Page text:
The shipyard is also working on another E-Flexer for Brittany Ferries, the LNG-powered Salamanca, which was floated out of her building dock in January 2021. She is a sister of the recently introduced Galicia and will be followed by the last vessel in the series, Santoña. 

Not yet an order, but one to watch is the project for a 100 per cent hydrogen-powered DFDS ferry, initially slated for the Oslo-Frederikshavn-Copenhagen route in Scandinavia. A group of companies have partnered up in order to develop the vessel which will be powered by electricity from a hydrogen fuel cell system that emits only water and can produce up to 23 megawatts of power.  

“The largest fuel cell systems today produce only one to five megawatts, and the development of such large-scale fuel cell installations for an electric ferry is a monumental task,” says Torben Carlsen, CEO of DFDS. “We can only succeed in partnership with companies that bring together some of the globe’s finest expertise in design, approval, building, financing and operation of innovative vessels.”  

In addition to DFDS, the partnership committed to achieving this includes ABB, Ballard Power Systems Europe, Hexagon Purus, Lloyd’s Register, Knud E. Hansen, Ørsted and Danish Ship Finance. 

“Together, we expect to be able to make these fuel types and technologies commercially viable, which is key to a transition of the industry to climate neutrality,” says Carlsen. “This is also the ultimate goal of DFDS’s climate action plan.”  

The vessel has the working name Europa Seaways and is designed for 1,800 passengers with capacity for 120 trucks or 380 cars. If the project develops as predicted, the ferry could be in full operation on the route as early as 2027. 

Elsewhere in Europe, Greece’s Attica Group has signed an agreement with Norwegian shipbuilder Brødrene Aa for three 150-passenger high-speed catamarans to replace the old “Flying Dolphins” that have served destinations in the Saronic Gulf for more than 40 years. Brødrene’s one-deck Aero vessels will reduce energy consumption by about 10 per cent and reducing the company’s emissions footprint. The new craft will also be fitted with solar panels, generating the energy required for all lighting and energy consumption of the accommodation areas. Delivery is expected in early 2022.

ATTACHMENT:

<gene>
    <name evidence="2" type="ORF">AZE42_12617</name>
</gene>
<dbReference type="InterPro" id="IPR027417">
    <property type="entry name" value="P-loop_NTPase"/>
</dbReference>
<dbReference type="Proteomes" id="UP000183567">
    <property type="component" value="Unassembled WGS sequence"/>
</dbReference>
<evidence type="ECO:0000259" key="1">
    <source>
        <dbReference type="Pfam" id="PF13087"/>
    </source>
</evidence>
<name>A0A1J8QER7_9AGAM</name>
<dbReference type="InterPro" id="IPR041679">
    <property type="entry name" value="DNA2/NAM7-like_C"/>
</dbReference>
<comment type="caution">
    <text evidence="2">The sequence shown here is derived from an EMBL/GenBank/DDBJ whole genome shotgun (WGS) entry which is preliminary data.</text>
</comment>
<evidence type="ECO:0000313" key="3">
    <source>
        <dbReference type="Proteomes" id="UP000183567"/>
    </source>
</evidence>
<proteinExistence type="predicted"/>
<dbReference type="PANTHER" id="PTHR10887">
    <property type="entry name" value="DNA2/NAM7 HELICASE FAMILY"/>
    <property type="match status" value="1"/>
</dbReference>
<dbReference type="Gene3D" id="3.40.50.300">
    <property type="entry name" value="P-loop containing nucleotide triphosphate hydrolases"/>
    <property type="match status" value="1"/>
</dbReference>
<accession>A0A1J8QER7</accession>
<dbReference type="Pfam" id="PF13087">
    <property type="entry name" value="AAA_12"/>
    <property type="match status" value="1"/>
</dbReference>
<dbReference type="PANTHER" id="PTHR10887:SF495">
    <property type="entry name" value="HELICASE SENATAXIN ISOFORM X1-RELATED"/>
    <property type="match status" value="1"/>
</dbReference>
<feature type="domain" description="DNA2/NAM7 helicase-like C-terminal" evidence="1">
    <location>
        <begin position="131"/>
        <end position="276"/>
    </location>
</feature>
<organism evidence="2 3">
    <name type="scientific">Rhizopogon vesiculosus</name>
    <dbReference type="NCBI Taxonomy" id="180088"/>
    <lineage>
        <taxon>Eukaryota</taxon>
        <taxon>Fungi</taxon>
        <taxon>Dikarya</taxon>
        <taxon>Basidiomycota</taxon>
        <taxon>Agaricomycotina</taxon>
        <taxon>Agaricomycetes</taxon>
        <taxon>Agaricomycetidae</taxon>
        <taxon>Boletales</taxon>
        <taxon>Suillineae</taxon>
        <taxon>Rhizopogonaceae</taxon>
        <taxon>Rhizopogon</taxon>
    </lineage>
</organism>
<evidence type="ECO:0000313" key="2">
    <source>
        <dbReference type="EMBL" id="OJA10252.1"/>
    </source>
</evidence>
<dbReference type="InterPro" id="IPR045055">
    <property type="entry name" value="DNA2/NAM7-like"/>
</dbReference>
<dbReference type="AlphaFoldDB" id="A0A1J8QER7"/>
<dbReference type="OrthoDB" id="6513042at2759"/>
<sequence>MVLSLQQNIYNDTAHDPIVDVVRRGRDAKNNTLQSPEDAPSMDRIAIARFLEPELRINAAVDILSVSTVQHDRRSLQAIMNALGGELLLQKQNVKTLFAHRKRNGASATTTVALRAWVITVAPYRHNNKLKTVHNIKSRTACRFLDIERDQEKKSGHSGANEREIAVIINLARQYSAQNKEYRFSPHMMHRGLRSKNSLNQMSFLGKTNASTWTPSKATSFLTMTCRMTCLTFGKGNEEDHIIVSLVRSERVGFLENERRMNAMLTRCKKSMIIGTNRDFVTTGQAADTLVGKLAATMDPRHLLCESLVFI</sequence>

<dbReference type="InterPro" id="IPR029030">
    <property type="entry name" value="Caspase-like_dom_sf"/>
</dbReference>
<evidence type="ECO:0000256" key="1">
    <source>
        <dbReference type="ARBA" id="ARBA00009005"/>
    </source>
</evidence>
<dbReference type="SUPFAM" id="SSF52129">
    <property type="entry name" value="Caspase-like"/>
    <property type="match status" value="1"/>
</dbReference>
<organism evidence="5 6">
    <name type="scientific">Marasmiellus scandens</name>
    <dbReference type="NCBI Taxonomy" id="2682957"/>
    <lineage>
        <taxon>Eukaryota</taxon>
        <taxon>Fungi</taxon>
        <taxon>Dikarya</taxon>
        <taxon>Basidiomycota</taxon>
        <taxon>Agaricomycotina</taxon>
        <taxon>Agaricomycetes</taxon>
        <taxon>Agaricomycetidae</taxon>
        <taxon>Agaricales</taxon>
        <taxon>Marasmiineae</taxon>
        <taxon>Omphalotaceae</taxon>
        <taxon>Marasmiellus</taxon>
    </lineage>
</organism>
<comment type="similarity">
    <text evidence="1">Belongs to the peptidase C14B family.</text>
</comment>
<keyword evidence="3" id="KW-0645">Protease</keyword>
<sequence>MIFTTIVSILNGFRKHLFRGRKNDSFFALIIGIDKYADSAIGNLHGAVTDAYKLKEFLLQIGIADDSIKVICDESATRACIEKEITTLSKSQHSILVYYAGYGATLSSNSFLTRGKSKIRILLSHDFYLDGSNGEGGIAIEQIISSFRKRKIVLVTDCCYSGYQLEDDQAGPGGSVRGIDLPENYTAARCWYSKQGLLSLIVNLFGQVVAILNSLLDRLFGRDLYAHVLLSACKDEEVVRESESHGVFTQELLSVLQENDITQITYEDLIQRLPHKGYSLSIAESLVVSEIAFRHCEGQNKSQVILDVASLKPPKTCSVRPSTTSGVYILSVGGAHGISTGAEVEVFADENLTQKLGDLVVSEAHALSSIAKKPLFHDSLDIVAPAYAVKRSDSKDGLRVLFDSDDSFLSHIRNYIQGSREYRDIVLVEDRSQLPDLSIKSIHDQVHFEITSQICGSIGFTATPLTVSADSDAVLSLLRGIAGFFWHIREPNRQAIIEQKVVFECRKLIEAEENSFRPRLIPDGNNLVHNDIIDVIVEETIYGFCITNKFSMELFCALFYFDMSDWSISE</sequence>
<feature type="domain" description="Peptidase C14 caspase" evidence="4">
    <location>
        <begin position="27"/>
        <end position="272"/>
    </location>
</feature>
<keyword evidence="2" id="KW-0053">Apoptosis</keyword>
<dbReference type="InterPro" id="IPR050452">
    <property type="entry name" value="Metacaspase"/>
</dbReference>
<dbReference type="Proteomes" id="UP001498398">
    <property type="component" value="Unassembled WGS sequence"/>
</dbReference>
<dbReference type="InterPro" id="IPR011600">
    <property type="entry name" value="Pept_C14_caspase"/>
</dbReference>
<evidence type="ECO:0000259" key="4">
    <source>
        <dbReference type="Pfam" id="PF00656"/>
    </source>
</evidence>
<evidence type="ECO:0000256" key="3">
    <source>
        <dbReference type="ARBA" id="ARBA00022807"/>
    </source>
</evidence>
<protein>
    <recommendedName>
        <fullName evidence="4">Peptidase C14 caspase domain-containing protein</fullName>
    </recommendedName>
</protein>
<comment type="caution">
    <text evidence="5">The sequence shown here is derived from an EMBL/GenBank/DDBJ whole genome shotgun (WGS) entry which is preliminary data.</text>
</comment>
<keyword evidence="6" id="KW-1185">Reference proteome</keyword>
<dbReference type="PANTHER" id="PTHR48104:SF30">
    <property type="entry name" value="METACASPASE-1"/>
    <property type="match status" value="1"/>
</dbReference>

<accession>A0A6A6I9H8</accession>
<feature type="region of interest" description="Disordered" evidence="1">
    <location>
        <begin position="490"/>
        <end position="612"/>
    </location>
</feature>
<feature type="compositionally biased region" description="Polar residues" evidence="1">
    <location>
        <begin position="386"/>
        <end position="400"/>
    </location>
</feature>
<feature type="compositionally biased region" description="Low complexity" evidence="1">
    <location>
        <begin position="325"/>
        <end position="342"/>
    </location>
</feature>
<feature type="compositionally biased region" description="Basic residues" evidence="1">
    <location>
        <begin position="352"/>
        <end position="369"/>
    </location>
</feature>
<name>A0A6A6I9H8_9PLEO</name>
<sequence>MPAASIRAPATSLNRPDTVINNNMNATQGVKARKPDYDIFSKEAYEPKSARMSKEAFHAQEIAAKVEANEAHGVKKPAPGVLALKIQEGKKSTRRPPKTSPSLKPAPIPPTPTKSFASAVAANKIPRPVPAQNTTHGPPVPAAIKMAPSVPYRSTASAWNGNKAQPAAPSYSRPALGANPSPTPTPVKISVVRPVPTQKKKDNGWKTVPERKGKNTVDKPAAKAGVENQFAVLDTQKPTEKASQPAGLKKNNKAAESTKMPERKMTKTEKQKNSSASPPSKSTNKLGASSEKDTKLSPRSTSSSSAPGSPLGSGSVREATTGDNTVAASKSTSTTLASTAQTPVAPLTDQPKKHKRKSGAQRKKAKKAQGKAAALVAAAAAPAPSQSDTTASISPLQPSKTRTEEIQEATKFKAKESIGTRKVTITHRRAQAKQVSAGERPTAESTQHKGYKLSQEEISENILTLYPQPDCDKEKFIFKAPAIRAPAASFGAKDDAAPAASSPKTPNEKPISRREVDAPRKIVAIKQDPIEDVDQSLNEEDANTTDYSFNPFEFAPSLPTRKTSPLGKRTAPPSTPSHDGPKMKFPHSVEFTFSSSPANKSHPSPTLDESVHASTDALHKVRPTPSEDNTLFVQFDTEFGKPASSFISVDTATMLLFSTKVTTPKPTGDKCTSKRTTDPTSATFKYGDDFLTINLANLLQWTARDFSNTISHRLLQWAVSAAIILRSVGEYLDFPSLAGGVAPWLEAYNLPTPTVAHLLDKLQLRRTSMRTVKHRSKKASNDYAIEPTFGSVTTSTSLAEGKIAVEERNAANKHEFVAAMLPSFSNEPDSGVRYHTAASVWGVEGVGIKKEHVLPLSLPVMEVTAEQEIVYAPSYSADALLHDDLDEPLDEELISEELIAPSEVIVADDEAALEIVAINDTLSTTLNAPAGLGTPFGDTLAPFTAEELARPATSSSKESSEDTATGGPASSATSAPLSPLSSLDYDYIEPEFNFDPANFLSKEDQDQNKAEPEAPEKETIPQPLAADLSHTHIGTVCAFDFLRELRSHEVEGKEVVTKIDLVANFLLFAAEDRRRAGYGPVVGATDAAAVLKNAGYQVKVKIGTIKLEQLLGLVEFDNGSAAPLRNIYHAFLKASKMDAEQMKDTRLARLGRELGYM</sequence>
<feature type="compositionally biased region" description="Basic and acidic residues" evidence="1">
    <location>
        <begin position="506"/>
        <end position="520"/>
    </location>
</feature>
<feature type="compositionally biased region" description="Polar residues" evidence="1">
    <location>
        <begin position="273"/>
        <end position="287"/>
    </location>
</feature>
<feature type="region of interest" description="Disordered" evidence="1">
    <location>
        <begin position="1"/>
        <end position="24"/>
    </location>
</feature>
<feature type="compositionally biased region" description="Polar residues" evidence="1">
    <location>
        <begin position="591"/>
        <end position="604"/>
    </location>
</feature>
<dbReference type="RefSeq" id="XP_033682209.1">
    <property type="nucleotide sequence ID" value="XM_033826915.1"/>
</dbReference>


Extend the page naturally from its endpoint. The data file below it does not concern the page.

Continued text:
Norwegian operator Kolumbus and Norway’s Fjellstrand shipyard have signed a contract for the delivery of the world’s first fully electrical fast ferry. The TrAM (Transport – Advanced and Modular) project will receive economical support from the European Union’s Horizon 2020 programme, which aims to develop new methods for the design and production of zero-emissions passenger vessels. Rogaland County Council will also partially finance the construction of the craft, which will commence a trial service from Stavanger to Byøyene and Hommersåk in 2022. 

Viking Line’s new 63,813gt ro-pax cruise ferry Viking Glory, which is due to enter service on the Stockholm-Åland-Turku route in early 2022, was floated out of the building dock on 26 January. The €194 million ($231 million) LNG-powered ferry is under construction at Xiamen Shipbuilding Industry and is expected to be delivered at the end of 2021 – one year behind schedule.  

Replacing the 1988-built Amorella, the new ship will be about 11 per cent larger than the 2013-built Viking Grace, but the hull design and energy consumption have been further optimised to reduce fuel use by an estimated 10 per cent.

This article was first published in the Spring/Summer issue of Cruise & Ferry Review. All information was correct at the time of printing, but may since have changed.

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Justin Merrigan
By Justin Merrigan
12 April 2021